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Women Like Me

by Linda Christiancy 4 days ago in feminism

I would not be here in a third-world country.

Women Like Me
Photo by Molly Blackbird on Unsplash

The week my life changed was unremarkable. There was no earth-shattering event. No explosions on the news screens. It was a day that dawned bright and sunny. But for me, it was a day that changed my very identity. It was the day I found out I was exactly four weeks pregnant – and didn't even know it.

The thing is, I've been watching the news, like so many other Americans. And I have seen the fall of Kabul and the women trapped in a world that no longer values their individuality or ability to contribute. I have a unique view of this situation. I wonder how many women like me, who might face a life-threatening ectopic pregnancy, live under the Taliban's rule.

You see, that day wasn't just the day I found out about my four-week pregnancy. It was also a day when I learned the meaning of an ectopic pregnancy. One of my eggs had lodged inside my left fallopian tube. Obviously, this slender tube is not intended to contain an unborn child. My tube had ruptured inside me, causing internal bleeding and unbelievable pain.

I would be lying if I said I didn't grieve, didn't feel a sense of loss and emptiness at first. I still catch myself wondering what my unborn child would look like. There will always be the "what if" questions inside my mind. But I am grateful to be in a country where skilled doctors saved my life. I am grateful to have had the blessing of anesthesia that so many women in third-world countries don't have.

I was fortunate enough to have access to medical care that saved my life. If I had been a woman living in a third-world country, my life would have been over. Death in childbirth is not new. So many women throughout history have lost their lives in the midst of delivering a child. But still, I wonder how many women like me are walking around in Afghanistan. How many young women will lose their lives because they can't have an operation I take for granted?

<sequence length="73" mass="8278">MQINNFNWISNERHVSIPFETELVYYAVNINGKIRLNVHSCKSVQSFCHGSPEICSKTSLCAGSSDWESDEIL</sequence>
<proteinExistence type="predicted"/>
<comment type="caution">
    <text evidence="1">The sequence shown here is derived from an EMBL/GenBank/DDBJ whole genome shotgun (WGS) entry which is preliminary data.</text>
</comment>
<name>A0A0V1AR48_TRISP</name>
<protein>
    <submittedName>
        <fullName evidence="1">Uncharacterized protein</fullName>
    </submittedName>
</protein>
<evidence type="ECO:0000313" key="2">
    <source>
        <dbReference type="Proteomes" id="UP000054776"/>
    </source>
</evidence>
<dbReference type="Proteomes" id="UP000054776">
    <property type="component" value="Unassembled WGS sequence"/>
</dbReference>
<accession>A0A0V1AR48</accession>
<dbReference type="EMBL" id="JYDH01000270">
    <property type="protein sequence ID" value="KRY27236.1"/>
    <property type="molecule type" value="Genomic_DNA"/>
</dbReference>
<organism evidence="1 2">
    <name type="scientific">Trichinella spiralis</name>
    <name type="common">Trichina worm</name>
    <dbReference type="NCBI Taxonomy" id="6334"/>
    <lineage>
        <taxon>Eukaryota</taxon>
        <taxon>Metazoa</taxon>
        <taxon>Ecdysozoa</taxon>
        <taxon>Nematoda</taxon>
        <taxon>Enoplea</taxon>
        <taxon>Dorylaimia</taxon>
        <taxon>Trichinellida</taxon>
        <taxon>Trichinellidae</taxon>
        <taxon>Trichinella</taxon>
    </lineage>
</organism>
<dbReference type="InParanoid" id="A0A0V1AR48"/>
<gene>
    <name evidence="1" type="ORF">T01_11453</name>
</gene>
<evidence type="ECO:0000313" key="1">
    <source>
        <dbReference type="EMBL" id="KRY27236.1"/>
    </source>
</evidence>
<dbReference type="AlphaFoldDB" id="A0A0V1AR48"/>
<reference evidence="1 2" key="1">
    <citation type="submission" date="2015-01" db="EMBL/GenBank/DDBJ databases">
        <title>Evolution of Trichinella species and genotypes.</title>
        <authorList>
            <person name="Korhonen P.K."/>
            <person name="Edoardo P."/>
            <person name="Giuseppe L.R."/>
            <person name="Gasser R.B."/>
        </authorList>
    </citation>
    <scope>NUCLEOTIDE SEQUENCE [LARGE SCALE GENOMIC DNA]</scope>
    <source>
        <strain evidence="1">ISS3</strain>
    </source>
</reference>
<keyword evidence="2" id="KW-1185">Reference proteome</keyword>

I have read what the Taliban have said. They have talked about how the women in Afghanistan should be content to have babies. They now say women can be educated, but only if they are segregated. The world does need mothers. But the world also needs educated women who can enrich society through their innovation.

I do believe in the beauty of bringing children into the world. I believe it's the greatest gift any human being can give another. It's a superpower, no doubt. But it is not universal. To believe every woman's destiny is to be a mother is foolish thinking.

For women like me, our bodies betray us. We like to think of the world as enlightened. Our belief is that the horrific reality of women losing their lives in childbirth has been eradicated from the world. It's difficult, scary even to imagine that an act so integral to the human experience could be the very thing that takes a woman's life. Yet, for women living under the Taliban, for women living in third-world countries, this is very much a reality.

I doubt the Taliban will save women like me, women who will lose their lives in childbirth. In fact, a woman like me who cannot have a child would not have any value in the world where giving birth to babies is the only measure of a woman's worth. Yes, there is much to be angry about when it comes to the fall of Kabul. But I also wonder how many women like me will die because they are denied life-saving surgery.


Linda Christiancy

I am a freelance copywriter living in rural Nebraska. During the summer you'll see me puttering around my garden. I love planting new kinds of plants and can't wait to scour greenhouses when spring arrives! I also enjoy a glass of wine!

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